Making the right moves: Australian tap dancer Dein Perry has appeared five times in SA in the popular Tap Dogs show. Picture: SUPPLIED
Making the right moves: Australian tap dancer Dein Perry has appeared five times in SA in the popular Tap Dogs show. Picture: SUPPLIED

Australian tap dancer Dein Perry’s "positively electrifying" world tours are incomplete without stops in SA. He has been to the country five times since 2002.

He first came as a dancer with his world-famous ensemble Tap Dogs. Now that he has hung up his tapping boots, he is still touring the world as the group’s choreographer.

Perry left school at the age of 16 and went to work in the construction industry.

"When I was doing my apprenticeship, as a fitter and turner in the steel industry, the furthest thing from my mind, I guess, was dancing," he says. "My whole family was in the steel industry in construction."

Perry’s mother had sown a seed, though, by taking him and his siblings to dance classes. It later blossomed and he left the drab construction life and joined the world stage.

"I learned tap dancing when I was very young. When I went to work at 16, I gave it all up. And I didn’t return to dancing until I was about 21," he says.

When Perry quit school, he thought he’d be a fitter and turner or truck driver. It was only when he was 19 or 20 and working lots of night shifts that he thought of doing something else. The night shifts, working with big machinery and "talking dirty all night" took a toll. They were also lonely and depressing "dog watching" times, as night shifts are called in Australia.

"If you’re on day shift, there might be 100 guys working, but at night only seven people. You start work at 11pm and finish at 7am. It was quite depressing, to be quite honest," he says.

The only other thing he could do was dance. When he was about 21 years old, a friend he used to dance with alerted him to a show looking for entertainers. Perry took the chance and has been in the entertainment industry since.

Since making their debut at the Sydney Festival in 1995, the Tap Dogs have appeared on The Jay Leno Show in the US and danced with musician Stevie Wonder on Quincy Jones’s 50th anniversary special.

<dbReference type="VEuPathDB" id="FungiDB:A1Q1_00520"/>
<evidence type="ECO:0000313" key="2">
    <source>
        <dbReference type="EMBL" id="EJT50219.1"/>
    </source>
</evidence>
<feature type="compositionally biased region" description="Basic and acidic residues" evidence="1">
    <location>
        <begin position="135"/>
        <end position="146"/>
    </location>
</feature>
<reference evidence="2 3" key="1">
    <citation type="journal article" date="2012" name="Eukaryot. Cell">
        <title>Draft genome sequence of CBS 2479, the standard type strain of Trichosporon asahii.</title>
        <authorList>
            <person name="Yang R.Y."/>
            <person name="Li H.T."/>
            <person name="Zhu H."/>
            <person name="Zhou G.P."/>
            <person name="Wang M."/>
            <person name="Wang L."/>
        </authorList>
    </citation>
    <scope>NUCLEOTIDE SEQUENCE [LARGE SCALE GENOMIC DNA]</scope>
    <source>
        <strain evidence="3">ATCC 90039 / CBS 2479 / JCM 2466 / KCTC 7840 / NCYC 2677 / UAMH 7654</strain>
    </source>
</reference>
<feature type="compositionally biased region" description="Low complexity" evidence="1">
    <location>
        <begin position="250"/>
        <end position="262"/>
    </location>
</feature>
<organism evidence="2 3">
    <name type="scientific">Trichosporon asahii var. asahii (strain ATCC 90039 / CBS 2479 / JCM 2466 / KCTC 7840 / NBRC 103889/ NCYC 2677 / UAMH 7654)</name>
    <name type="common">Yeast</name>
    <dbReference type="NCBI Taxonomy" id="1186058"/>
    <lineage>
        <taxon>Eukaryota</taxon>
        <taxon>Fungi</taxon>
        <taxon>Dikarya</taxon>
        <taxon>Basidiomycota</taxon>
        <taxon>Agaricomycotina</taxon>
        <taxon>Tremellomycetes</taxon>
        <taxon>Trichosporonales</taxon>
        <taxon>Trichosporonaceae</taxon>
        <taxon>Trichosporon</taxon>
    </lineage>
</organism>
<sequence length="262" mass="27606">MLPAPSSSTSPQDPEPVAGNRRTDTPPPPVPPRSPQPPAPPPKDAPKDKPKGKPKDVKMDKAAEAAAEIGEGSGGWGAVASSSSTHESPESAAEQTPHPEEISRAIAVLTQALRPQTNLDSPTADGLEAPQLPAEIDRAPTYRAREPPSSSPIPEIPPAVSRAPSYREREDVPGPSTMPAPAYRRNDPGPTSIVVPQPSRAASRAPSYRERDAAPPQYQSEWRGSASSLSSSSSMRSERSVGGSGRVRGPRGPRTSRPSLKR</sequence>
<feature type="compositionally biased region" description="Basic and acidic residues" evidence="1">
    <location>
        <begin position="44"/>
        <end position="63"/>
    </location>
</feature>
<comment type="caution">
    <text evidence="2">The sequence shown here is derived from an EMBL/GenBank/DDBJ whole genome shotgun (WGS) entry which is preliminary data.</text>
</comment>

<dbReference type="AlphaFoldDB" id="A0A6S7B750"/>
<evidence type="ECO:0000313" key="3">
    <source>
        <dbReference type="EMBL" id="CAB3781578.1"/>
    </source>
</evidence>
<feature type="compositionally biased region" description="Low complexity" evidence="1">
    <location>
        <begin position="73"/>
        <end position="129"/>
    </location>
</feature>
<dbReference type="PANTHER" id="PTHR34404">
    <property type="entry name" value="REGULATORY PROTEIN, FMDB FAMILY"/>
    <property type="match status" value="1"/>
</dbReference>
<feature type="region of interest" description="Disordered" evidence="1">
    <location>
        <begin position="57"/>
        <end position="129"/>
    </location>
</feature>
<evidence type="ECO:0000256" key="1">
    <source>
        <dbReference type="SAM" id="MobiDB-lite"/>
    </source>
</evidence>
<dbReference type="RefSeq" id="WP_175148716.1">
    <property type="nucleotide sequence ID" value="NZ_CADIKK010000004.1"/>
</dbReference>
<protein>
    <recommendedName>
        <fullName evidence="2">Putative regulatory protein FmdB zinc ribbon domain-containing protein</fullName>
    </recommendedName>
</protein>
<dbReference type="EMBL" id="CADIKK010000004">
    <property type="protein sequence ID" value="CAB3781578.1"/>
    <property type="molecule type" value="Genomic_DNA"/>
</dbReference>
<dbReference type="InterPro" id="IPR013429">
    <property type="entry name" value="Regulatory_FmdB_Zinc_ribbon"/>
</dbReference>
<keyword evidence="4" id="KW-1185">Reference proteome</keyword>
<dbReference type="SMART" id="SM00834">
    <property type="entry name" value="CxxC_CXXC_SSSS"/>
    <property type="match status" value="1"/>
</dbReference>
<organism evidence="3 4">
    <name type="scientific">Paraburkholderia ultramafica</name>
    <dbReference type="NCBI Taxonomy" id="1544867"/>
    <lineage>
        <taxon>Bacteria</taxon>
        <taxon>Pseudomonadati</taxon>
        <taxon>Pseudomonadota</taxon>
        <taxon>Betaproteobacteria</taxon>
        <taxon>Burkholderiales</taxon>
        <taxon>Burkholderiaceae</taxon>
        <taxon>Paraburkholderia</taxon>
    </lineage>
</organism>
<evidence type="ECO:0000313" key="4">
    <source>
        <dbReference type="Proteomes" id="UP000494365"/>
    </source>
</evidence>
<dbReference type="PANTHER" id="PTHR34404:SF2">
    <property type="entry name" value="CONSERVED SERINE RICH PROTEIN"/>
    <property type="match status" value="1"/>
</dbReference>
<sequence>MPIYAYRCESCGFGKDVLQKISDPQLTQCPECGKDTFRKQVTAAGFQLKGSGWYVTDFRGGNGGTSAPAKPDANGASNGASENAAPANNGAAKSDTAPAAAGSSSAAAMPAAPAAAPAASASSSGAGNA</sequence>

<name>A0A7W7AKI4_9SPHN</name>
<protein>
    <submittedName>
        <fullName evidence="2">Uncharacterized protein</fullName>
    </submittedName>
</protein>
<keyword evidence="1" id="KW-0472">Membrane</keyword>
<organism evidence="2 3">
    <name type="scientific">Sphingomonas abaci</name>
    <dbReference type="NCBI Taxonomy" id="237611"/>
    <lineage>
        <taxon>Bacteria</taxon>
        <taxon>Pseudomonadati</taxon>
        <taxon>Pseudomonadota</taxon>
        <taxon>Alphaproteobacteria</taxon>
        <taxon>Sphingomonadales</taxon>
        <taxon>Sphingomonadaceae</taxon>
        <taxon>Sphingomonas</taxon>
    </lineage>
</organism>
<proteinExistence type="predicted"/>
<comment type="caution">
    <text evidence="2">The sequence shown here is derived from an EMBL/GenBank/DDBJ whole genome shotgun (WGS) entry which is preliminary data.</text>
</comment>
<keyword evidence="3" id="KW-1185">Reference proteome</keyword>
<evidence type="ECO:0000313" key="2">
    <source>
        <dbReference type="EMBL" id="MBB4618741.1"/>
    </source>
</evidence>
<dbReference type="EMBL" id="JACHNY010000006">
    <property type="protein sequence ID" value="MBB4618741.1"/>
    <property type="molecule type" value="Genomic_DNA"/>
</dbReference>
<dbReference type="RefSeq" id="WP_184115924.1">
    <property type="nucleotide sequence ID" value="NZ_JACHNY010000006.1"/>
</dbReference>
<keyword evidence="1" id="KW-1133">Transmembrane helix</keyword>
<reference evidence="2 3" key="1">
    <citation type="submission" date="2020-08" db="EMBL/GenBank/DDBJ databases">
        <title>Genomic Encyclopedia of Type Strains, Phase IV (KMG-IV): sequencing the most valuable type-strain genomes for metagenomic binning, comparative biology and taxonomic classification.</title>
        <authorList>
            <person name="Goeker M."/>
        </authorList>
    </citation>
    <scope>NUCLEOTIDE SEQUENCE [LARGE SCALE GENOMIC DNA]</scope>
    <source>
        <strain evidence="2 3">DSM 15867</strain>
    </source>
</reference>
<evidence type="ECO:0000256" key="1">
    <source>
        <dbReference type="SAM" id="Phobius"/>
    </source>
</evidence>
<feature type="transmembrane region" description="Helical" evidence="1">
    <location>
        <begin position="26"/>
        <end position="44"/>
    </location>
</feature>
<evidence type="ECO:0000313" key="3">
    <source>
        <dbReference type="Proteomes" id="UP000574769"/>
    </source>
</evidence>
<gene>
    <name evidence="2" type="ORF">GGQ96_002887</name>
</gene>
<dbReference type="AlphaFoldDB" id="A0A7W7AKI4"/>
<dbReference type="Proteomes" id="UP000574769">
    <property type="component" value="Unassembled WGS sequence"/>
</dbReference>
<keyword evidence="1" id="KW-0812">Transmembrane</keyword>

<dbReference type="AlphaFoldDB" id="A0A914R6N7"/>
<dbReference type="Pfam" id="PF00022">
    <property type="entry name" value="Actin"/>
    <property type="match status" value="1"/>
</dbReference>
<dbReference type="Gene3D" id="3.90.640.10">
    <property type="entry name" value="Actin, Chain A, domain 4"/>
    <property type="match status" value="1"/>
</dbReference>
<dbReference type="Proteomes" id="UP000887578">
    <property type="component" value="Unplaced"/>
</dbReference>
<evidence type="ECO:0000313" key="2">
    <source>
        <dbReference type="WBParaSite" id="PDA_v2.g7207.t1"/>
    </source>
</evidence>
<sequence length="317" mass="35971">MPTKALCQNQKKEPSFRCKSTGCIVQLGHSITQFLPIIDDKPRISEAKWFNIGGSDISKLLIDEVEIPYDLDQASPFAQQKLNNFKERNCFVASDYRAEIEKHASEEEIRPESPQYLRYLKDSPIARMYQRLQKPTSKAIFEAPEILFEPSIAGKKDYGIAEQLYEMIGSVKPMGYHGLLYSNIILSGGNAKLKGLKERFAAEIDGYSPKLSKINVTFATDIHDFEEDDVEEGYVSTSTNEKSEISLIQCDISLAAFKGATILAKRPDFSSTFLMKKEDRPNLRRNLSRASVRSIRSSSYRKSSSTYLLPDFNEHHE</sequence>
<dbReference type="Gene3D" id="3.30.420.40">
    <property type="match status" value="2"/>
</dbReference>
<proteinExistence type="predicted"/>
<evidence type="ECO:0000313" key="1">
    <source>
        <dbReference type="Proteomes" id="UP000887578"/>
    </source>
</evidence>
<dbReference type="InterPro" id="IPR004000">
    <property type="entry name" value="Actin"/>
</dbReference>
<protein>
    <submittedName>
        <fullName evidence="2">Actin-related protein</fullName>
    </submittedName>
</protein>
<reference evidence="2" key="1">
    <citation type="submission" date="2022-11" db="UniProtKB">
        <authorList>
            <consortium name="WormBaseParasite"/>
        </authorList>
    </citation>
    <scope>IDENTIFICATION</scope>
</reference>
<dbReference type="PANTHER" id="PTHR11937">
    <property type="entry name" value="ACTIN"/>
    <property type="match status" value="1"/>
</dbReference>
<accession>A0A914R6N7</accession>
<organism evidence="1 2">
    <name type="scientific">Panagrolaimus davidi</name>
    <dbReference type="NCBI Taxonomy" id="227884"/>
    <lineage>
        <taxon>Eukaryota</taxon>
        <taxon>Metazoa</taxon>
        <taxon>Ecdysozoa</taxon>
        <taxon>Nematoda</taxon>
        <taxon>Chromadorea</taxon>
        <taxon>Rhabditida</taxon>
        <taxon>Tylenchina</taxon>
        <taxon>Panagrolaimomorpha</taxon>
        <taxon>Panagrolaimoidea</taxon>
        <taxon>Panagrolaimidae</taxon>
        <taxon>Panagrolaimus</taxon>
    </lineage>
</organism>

"From there, I just stayed in the entertainment game trying to do musicals and theatre," Perry says.

But as much he hated his depressing fitter and turner days, Perry incorporated construction elements into his tap dancing shows.

This has created something unique. His dancers are clad in unintimidating construction gear. The stage designs are modelled on buildings under construction. Dancers tap materials including scaffolding and steel ladders. They also operate live power tools like angle grinders so sparks literally fly onstage.

Tapping on different surfaces produces different sounds, Perry says. "What we wanted to do was something quite different, be able to get different sounds from the boot. There are different types of metal you can manipulate to bring different sounds," he adds.

In 2005, Perry hung up his tapping boots when the dancing began to take a toll on his body.

"It started to hurt. Tap dancing is a very energetic show. You have to be superfit to do it. It’s a very much like being a sportsman and being in a team," he says.

"You get to about 35 years old and it starts to hurt. Then you want to have a family and children and that’s really hard to do if you’re touring around the world."

Perry says he’s lucky to be the choreographer and overseer of Tap Dogs. "My show could continue to tour the world and I didn’t have to be in it. I just have to keep an eye on it and look after it."

Perry lists performances in London and New York as some of his most memorable shows. He travelled abroad for the first time when he was 32 and was surprised at how positively audiences reacted to his shows.

"The audiences in SA are just phenomenal," he says. "We are very similar. We seem to laugh at the same things. We seem to be hard workers. Our sportsmen are really hard, they compete hard.

"I think that there are a lot of similarities between SA and Australia, we just have different personalities," he says. His 20-year-old son will be making his debut on this South African tour.

Tap Dogs is coming to SA for a limited season. It starts at the Grand Arena in GrandWest, Cape Town from August 22-26 and at The Teatro at Montecasino in Johannesburg from August 29 to September 9.